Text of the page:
Motor controllers' plug-in efficiency

CUT YOUR UTILITY BILLS

July 17, 1993|By James Dulley | James Dulley,Contributing Writer

Q: I can't afford new energy-efficient appliances now, but with ever higher electric rates, I need to save. Do those inexpensive little "black box" electronic devices improve appliance efficiency?

A: You are referring to motor controllers for appliances. Plugging your appliances into inexpensive controllers can make them operate more efficiently than when they were new. A controller can reduce electricity use up to 15 percent, reduce repair calls and increase appliance life.

A controller instantaneously monitors the needs of the motor and gives it only enough power to match the load. You can use them on any appliances with motors -- refrigerators, freezers, washers and dryers, dehumidifiers, window air conditioners, sump pumps, tools, etc.

Controllers are particularly effective on old refrigerators because they reduce the heat created by the motor. Excess heat not only wastes electricity, but it also makes the compressor run longer to stay cold.

Older appliances often have motors that are more powerful than needed. These motors run 95 percent of the time at lower output than they were designed for, so they operate inefficiently and waste electricity.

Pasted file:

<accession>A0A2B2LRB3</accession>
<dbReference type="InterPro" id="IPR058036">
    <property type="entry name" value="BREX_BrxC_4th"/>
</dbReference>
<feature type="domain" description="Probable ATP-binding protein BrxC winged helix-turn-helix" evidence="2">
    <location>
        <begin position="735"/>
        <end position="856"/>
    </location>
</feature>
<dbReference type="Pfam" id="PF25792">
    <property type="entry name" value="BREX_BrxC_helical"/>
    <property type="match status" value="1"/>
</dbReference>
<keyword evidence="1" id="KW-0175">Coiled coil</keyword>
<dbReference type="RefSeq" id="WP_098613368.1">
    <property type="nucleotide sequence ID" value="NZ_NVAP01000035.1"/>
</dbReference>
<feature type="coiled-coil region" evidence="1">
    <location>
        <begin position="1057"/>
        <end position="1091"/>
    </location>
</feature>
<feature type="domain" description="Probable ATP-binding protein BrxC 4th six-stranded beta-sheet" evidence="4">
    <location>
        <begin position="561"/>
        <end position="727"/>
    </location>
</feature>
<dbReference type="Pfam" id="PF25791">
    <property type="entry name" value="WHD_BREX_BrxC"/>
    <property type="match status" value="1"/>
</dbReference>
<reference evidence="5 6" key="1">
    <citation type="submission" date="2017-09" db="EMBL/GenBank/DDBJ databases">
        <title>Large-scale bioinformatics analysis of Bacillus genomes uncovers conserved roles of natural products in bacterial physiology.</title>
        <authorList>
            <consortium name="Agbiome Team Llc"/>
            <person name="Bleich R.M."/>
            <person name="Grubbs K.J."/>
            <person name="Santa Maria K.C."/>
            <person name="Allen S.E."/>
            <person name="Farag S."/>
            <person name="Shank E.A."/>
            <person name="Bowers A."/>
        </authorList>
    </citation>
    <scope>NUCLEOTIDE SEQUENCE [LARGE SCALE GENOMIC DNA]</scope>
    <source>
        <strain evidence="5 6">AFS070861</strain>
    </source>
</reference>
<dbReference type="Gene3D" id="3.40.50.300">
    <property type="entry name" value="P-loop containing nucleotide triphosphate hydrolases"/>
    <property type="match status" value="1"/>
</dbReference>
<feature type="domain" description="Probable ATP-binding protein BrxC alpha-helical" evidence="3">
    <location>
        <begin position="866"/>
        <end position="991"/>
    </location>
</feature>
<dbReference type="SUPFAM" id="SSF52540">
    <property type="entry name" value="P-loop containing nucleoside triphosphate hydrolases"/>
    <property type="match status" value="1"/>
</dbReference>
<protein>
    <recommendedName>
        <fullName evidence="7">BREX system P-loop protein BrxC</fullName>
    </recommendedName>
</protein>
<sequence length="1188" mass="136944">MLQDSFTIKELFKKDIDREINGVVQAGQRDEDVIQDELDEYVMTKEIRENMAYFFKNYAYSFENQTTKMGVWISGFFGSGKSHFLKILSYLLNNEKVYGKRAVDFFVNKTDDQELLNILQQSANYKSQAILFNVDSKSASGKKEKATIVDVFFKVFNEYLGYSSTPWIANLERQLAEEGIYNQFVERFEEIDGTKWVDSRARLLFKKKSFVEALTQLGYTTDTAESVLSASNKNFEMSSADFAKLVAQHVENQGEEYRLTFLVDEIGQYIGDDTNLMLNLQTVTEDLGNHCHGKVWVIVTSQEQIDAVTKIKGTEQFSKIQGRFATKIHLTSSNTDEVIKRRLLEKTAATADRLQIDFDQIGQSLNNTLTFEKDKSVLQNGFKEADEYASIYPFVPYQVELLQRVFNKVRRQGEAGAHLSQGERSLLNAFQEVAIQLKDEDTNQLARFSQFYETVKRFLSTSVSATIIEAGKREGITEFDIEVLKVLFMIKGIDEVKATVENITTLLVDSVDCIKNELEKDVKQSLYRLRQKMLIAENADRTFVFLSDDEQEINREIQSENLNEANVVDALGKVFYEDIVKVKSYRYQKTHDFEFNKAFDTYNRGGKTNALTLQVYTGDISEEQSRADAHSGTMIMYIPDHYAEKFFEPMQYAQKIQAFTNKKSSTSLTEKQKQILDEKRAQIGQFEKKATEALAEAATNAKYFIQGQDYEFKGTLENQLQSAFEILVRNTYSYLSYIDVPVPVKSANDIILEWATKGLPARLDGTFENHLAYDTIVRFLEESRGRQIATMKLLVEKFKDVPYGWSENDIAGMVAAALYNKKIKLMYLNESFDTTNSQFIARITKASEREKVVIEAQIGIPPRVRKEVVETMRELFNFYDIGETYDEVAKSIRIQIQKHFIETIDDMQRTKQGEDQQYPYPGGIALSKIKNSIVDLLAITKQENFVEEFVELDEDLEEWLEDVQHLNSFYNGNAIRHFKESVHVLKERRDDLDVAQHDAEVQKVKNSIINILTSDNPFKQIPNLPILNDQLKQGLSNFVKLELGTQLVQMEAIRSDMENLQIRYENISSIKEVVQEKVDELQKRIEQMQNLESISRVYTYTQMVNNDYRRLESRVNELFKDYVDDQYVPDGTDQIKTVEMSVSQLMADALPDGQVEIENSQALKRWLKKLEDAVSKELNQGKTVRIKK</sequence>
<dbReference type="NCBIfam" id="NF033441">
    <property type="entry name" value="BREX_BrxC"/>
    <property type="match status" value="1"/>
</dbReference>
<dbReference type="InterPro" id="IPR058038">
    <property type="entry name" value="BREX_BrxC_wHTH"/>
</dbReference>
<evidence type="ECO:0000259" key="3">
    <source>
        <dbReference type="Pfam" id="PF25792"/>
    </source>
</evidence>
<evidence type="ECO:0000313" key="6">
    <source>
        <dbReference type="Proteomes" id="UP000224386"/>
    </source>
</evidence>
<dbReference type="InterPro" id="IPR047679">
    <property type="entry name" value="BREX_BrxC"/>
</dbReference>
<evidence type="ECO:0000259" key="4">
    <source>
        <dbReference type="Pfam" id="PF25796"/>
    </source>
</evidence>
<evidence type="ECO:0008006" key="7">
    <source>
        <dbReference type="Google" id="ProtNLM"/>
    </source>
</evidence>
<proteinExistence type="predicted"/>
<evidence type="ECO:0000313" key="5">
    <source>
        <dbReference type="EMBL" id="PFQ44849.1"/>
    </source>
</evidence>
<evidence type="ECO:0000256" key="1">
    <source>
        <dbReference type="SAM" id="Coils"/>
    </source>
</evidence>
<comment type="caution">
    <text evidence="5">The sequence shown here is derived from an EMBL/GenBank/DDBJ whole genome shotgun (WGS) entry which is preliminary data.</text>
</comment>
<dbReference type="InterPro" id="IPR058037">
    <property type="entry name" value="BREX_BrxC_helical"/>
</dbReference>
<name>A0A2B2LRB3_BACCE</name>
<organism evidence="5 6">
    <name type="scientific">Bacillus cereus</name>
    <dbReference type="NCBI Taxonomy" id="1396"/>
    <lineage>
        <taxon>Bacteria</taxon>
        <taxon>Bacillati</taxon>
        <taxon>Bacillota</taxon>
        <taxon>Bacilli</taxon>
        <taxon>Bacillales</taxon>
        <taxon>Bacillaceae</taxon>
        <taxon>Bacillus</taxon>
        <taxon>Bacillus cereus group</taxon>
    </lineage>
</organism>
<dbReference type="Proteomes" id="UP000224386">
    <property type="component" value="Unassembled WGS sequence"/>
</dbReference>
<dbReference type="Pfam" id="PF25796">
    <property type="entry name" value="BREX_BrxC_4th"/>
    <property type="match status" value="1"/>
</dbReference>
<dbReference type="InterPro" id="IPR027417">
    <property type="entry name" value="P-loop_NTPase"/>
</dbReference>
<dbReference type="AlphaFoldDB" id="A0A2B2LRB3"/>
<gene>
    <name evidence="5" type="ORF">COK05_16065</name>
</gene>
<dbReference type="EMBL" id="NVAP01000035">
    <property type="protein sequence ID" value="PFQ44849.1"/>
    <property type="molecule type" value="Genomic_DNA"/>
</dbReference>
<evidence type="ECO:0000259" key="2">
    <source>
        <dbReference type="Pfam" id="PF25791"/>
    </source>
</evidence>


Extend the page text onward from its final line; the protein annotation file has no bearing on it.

A controller is a small radio-size device that you plug into any wall outlet. You plug the appliance into the outlet built into the controller. There is an indicator light to show you it is working.

I use a controller on my old refrigerator. Other than a lower-pitched and quieter sound of the motor, it operates as before. I move another controller from outlet to outlet when I am vacuuming or running the washer.

Most controllers have built-in high-voltage spike protection. There are many thousand-plus-voltage spikes in your house wiring. One large spike can easily burn out the controls in your appliances. Repeated smaller voltage spikes can slowly degrade the insulation and electronic components.

Soft-start is another built-in feature. This allows the current to ramp up slowly when the motor (refrigerator compressor) starts up. Soft-start reduces energy use and wear and tear on the motor and components.

Controller brownout sensors can save a motor from destruction. When voltage drops during a brownout or storm, a motor may stop running and just hum. In this state, it can quickly burn out if power to it is quickly limited.

Proper use habits are also important to keep your old appliance at peak efficiency. Keep them clean, especially refrigerators and clothes dryers.

Correspondence should be addressed to James Dulley, c/o Baltimore Sun, 6906 Royalgreen Drive, Cincinnati, Ohio 45244.

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